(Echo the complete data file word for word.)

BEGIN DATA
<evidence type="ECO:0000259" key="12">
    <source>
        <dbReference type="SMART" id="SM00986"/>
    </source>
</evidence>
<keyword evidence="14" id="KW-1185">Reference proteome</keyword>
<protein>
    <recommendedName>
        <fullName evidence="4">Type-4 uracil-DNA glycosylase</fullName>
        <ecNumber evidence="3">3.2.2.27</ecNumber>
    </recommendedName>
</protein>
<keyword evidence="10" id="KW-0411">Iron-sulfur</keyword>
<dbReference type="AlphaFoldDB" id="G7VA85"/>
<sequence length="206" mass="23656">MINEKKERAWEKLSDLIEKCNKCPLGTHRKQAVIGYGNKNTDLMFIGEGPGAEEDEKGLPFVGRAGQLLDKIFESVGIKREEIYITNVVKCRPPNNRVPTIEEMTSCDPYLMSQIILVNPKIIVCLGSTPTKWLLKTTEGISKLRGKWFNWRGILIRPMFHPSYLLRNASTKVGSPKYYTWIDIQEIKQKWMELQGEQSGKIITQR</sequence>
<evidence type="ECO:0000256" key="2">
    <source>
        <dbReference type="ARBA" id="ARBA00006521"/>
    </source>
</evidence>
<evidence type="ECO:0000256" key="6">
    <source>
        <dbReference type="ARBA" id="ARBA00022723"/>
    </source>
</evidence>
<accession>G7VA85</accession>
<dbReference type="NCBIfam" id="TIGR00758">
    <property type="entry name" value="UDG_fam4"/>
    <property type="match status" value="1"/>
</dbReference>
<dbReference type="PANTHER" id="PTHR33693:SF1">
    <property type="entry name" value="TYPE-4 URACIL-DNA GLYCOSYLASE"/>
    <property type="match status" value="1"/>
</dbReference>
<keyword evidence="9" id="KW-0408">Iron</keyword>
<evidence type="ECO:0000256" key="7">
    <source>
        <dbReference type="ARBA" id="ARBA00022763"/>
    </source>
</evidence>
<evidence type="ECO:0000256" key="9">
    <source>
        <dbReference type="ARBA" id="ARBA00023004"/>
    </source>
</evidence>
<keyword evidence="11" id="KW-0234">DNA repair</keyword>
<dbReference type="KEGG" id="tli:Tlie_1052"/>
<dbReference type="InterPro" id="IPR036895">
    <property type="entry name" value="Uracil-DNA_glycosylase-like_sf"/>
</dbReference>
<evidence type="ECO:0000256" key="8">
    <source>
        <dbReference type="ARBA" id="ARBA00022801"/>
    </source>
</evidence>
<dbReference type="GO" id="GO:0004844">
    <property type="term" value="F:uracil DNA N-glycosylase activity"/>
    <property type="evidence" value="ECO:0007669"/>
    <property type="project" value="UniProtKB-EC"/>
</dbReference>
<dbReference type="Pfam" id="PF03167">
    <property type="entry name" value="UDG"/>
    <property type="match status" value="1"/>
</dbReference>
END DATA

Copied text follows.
<evidence type="ECO:0000259" key="12">
    <source>
        <dbReference type="SMART" id="SM00986"/>
    </source>
</evidence>
<keyword evidence="14" id="KW-1185">Reference proteome</keyword>
<protein>
    <recommendedName>
        <fullName evidence="4">Type-4 uracil-DNA glycosylase</fullName>
        <ecNumber evidence="3">3.2.2.27</ecNumber>
    </recommendedName>
</protein>
<keyword evidence="10" id="KW-0411">Iron-sulfur</keyword>
<dbReference type="AlphaFoldDB" id="G7VA85"/>
<sequence length="206" mass="23656">MINEKKERAWEKLSDLIEKCNKCPLGTHRKQAVIGYGNKNTDLMFIGEGPGAEEDEKGLPFVGRAGQLLDKIFESVGIKREEIYITNVVKCRPPNNRVPTIEEMTSCDPYLMSQIILVNPKIIVCLGSTPTKWLLKTTEGISKLRGKWFNWRGILIRPMFHPSYLLRNASTKVGSPKYYTWIDIQEIKQKWMELQGEQSGKIITQR</sequence>
<evidence type="ECO:0000256" key="2">
    <source>
        <dbReference type="ARBA" id="ARBA00006521"/>
    </source>
</evidence>
<evidence type="ECO:0000256" key="6">
    <source>
        <dbReference type="ARBA" id="ARBA00022723"/>
    </source>
</evidence>
<accession>G7VA85</accession>
<dbReference type="NCBIfam" id="TIGR00758">
    <property type="entry name" value="UDG_fam4"/>
    <property type="match status" value="1"/>
</dbReference>
<dbReference type="PANTHER" id="PTHR33693:SF1">
    <property type="entry name" value="TYPE-4 URACIL-DNA GLYCOSYLASE"/>
    <property type="match status" value="1"/>
</dbReference>
<keyword evidence="9" id="KW-0408">Iron</keyword>
<evidence type="ECO:0000256" key="7">
    <source>
        <dbReference type="ARBA" id="ARBA00022763"/>
    </source>
</evidence>
<evidence type="ECO:0000256" key="9">
    <source>
        <dbReference type="ARBA" id="ARBA00023004"/>
    </source>
</evidence>
<keyword evidence="11" id="KW-0234">DNA repair</keyword>
<dbReference type="KEGG" id="tli:Tlie_1052"/>
<dbReference type="InterPro" id="IPR036895">
    <property type="entry name" value="Uracil-DNA_glycosylase-like_sf"/>
</dbReference>
<evidence type="ECO:0000256" key="8">
    <source>
        <dbReference type="ARBA" id="ARBA00022801"/>
    </source>
</evidence>
<dbReference type="GO" id="GO:0004844">
    <property type="term" value="F:uracil DNA N-glycosylase activity"/>
    <property type="evidence" value="ECO:0007669"/>
    <property type="project" value="UniProtKB-EC"/>
</dbReference>
<dbReference type="Pfam" id="PF03167">
    <property type="entry name" value="UDG"/>
    <property type="match status" value="1"/>
</dbReference>